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Denée Reaves’s Blog

Latin America Green News: Chile-India renewables cooperation, sharks fins in Costa Rica, climate change in Mexico

Denée Reaves

Posted September 20, 2013

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Latin America Green News is a selection of weekly news highlights about environmental and energy issues in Latin America. 

September 16-20, 2013


Chile and India will work together to ramp up renewable energy in the South American country. India’s Minister of New and Renewable Energy, Dr. Farooq Abdullah and Chilean Minister of Energy, Jorge Bunster met to discuss collaboration between the two countries. The joint initiative will include Chilean students studying renewable energy in Delhi and resource assessments in Chile carried out by India’s Centre for Wind Energy, Solar Energy, and Alternate Hydro Energy Centres. (Santiago Times 9/15/2013)

The Chilean Government announced the Committee of Minsters, charged with reviewing over thirty complaints against the HidroAysén, will not make a decision until after the upcoming presidential elections. This latest delay is partly due to the complexity of certain issues that must still be reviewed such as the project’s impact on forests and the ability of HidroAysén to provide low-cost power to local communities. Industry insiders also recognize that by delaying, the government hopes to avoid politicizing a technical decision. (Economía y Negocios 09/13/2013)   

A court case was filed in an international tribunal against the Swedish mining company Boliden for transporting toxic mining waste to Chile in the mid-eighties.  In 1984, Boliden sent 21 thousand tons of mining waste laced with mercury, lead and arsenic to be treated and disposed of by the Chilean company Promel. However, the waste was never processed and resulted in contamination of the local community.  Following a court case in Chile, affect citizens received indemnification for the Chilean government’s role in the matter and the new legal proceeding seeks to ensure the Swedish company also takes responsibility. (Diario UChile 09/17/2013)

Costa Rica

The five Costa Rican boats that were caught hauling a shipment of shark fins, are still receiving subsidized fuel from the Costa Rican Institute of Fish and Agriculture (INCOPESCA). The Executive President of INCOPESCA, Luis Dobles, explains that while crews are under investigation, their right to fish and to receive subsidized fuel is not impeded, until they are found guilty. Besides these five boats, there are a number of other open cases of transporting shark fins open in Costa Rica. According to environmental data, 400 thousand sharks were massacred in Costa Rican waters in 2011, with 30 tons of shark fins being exported out of the country.  (CRhoy 9/17/2013)

Costa Rican companies that export to Europe are calling for the implementation of Systems Energy Management (SGE) in order to reduce the amount of energy used in their production and exportation and to increase the value of their product. Darío Perez, director of CREARA Consultants says that implementing SGE will diminish the cost of operation and increase the profit by up to 24%. Perez recommends that companies start to question where they can save in operational costs and utilize even the simplest of methods to cut cost in those areas. (El Financiero, 9/17/2013)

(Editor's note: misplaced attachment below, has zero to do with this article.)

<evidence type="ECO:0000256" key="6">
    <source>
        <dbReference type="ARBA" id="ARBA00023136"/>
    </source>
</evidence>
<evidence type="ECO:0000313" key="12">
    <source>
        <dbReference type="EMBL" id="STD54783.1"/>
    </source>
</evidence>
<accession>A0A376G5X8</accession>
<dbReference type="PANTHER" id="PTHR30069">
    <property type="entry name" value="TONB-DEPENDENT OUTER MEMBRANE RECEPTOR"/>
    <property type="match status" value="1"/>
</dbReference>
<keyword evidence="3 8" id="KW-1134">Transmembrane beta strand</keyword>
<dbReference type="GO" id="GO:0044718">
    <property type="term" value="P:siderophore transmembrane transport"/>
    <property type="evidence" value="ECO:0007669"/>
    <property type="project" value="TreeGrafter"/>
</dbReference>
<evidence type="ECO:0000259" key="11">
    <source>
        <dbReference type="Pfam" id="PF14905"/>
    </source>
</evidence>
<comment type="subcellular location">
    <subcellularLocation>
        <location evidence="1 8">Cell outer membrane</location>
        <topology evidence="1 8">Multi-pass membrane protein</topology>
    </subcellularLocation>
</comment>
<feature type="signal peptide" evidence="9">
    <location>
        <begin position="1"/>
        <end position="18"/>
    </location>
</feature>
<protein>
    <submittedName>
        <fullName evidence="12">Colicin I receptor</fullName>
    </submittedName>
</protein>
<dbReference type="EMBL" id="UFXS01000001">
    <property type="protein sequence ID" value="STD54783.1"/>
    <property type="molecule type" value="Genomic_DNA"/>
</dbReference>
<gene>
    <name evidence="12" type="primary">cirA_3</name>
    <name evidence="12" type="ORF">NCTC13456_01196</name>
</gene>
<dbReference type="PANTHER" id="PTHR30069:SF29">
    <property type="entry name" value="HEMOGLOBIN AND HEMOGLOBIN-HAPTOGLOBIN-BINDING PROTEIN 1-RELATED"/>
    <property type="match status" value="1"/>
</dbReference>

Fiscal reform in Mexico would adversely affect renewable energies, according to the president of ANES, the Mexican National Association for Solar Energy. If the reform eliminates the income tax deduction for machinery and equipment used to generate solar energy, the renewable energy sector could shrink as much as 30%. For example, whereas current solar energy projects are expected to yield economic benefits in 3 to 10 years, fiscal reform would increase the expected time before solar becomes profitable to 15 years. (Alto Nivel 9/20/13)

The Mexican Minister of Environment and Natural Resources warned the country that the impacts of the recent hurricanes and cyclones will continue to be felt into the next weeks and months all over Mexico. He emphasized that no one can deny the consequences of climate change, which is manifesting itself increasingly in meteorologically phenomena of this type, and that the current fiscal reform includes much-needed incentives for Mexico’s private sector to move toward clean energies. (Criterio, 9/18/2013)


The head of Brazil’s energy planning agency announced that, in the wake of the Fukushima nuclear disaster in 2011, Brazil will turn to wind power instead of nuclear power to meet its rising demand for electricity. Brazil currently produces 75% of its energy with hydroelectric dams and almost all the rest with natural gas, with only about 1% wind and 1% nuclear. But as wind power prices have declined steadily over the past few years, several foreign companies interested in clean energies have invested in wind over solar, which currently costs about four times as much. (Reuters 9/15/2013)

Informal mining in Peru has deforested more than 40,000 hectares of rainforest, according to Peru’s Minister of the Environment. The mining was done by about 5,000 illegal miners who, according to the Minister, were able to access these regions due to the discontinuation of interdiction operations. The Government’s subsequent announcement of a strategy to help formalize the mining sector by reintroducing interdictions has been met with threats of striking from the National Confederation of Artisanal Miners and Small Mineral Producers of Peru. ( 9/14/2013)

For more news on the issues we care about visit our Latin America Green News archive or read our other International blogs.

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